• Wyss Academy

Buffer zones: Reconciling conservation and sustainable livelihoods


The Madre de Dios department in the Amazonas region of Peru has a unique level of biodiversity.

A focus on landscapes instead of on isolated individual areas is an underlying goal of the strategic plan for the buffer zone of Tambopata National Reserve, called PEZA, which began in 2017 and has been strongly supported by the Wyss Academy since 2020. It is based in the Tambopata National Park in the Madre de Dios region.


The project has become a Wyss Academy incubator: a testbed for new approaches. It aims to answer the following question: How can conservation and a sustainable economy be combined? Buffer zones around forest conservation areas are one way of testing innovative protection models that provide the livelihoods needed by the local people and reduce the pressure on natural resources.


A study commissioned by the Wyss Academy as part of the project has already shown that the participative co-design approach used in Tambopata is a significant success factor. The introduction of incentives for local people has played a decisive role in the success of the management of the buffer zone.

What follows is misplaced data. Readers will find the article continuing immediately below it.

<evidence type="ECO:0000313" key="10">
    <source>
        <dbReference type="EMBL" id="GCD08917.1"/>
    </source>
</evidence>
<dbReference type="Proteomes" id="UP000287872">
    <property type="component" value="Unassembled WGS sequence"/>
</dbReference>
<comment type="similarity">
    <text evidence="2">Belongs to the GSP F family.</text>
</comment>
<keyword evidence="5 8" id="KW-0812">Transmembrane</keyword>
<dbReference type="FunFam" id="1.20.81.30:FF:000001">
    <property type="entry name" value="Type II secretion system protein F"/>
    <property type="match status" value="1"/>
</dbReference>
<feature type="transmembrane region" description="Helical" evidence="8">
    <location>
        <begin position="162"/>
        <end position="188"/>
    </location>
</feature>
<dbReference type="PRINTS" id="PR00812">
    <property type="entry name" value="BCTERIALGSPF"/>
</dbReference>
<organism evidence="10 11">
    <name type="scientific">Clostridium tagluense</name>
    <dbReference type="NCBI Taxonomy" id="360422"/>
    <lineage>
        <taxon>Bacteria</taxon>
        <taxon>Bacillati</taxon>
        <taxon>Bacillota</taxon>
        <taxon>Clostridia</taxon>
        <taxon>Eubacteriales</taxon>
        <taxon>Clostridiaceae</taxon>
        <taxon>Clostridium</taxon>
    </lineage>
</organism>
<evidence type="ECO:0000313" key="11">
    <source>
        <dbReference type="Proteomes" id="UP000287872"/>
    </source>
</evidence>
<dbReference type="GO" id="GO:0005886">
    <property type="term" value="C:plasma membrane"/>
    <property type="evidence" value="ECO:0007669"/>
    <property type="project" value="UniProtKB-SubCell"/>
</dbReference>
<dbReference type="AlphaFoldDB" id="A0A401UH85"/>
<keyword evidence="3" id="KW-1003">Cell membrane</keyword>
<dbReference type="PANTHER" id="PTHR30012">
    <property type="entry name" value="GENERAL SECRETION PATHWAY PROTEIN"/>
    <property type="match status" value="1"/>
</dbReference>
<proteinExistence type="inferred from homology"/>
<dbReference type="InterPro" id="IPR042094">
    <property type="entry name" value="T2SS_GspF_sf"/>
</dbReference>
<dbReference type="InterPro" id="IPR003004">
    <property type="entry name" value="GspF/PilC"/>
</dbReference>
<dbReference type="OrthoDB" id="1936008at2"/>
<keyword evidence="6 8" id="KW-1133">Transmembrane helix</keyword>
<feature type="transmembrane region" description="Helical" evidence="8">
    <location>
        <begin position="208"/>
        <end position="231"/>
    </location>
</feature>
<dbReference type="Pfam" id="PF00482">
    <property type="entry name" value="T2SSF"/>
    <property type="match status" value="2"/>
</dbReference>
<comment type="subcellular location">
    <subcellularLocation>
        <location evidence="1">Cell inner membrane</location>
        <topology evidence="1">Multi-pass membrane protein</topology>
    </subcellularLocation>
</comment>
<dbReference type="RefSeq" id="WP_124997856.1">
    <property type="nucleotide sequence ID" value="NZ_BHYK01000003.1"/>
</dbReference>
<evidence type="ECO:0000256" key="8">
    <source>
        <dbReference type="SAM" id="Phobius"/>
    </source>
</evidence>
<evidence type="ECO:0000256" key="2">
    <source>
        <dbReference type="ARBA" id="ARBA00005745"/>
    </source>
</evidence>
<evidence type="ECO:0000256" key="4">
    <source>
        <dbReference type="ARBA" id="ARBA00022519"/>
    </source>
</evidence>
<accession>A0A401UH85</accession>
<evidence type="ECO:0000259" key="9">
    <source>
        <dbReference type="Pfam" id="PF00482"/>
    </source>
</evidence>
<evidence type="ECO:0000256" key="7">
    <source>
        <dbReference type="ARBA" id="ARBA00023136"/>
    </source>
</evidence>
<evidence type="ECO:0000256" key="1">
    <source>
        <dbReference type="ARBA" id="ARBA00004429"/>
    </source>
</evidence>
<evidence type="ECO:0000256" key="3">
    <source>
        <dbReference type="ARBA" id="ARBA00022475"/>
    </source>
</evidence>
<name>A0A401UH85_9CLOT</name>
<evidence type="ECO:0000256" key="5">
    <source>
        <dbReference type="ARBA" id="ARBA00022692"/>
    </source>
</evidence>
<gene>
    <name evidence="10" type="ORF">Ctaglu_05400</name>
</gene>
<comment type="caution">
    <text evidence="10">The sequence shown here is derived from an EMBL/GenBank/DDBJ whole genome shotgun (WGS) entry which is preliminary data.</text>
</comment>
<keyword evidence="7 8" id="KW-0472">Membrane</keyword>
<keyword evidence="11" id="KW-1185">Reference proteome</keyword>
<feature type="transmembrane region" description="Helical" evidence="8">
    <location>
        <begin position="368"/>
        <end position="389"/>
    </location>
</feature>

The project has supported the development of an integrated participatory monitoring tool for the buffer zone of Tambopata National Reserve. It further investigated which aspects of the overall management approach can be transferred to other conservation areas of Peru, and what would be the strategies to do so. At its core stands the conviction that the involvement of local people is what is needed to maintain buffer zones around conservation areas, rather than fences or monitoring programs.


Economic activities, sustainable forest management, participatory management and legal support are the measures that have a positive impact on these border regions. The PEZA model has proved its usefulness in practice and is recommended for scaling up and replication on the basis of the evaluation carried out by ACCA in collaboration with the Wyss Academy.



Gold mining is an important industry in Madre de Dios, but it has a negative impact on the people who live there and on the environment.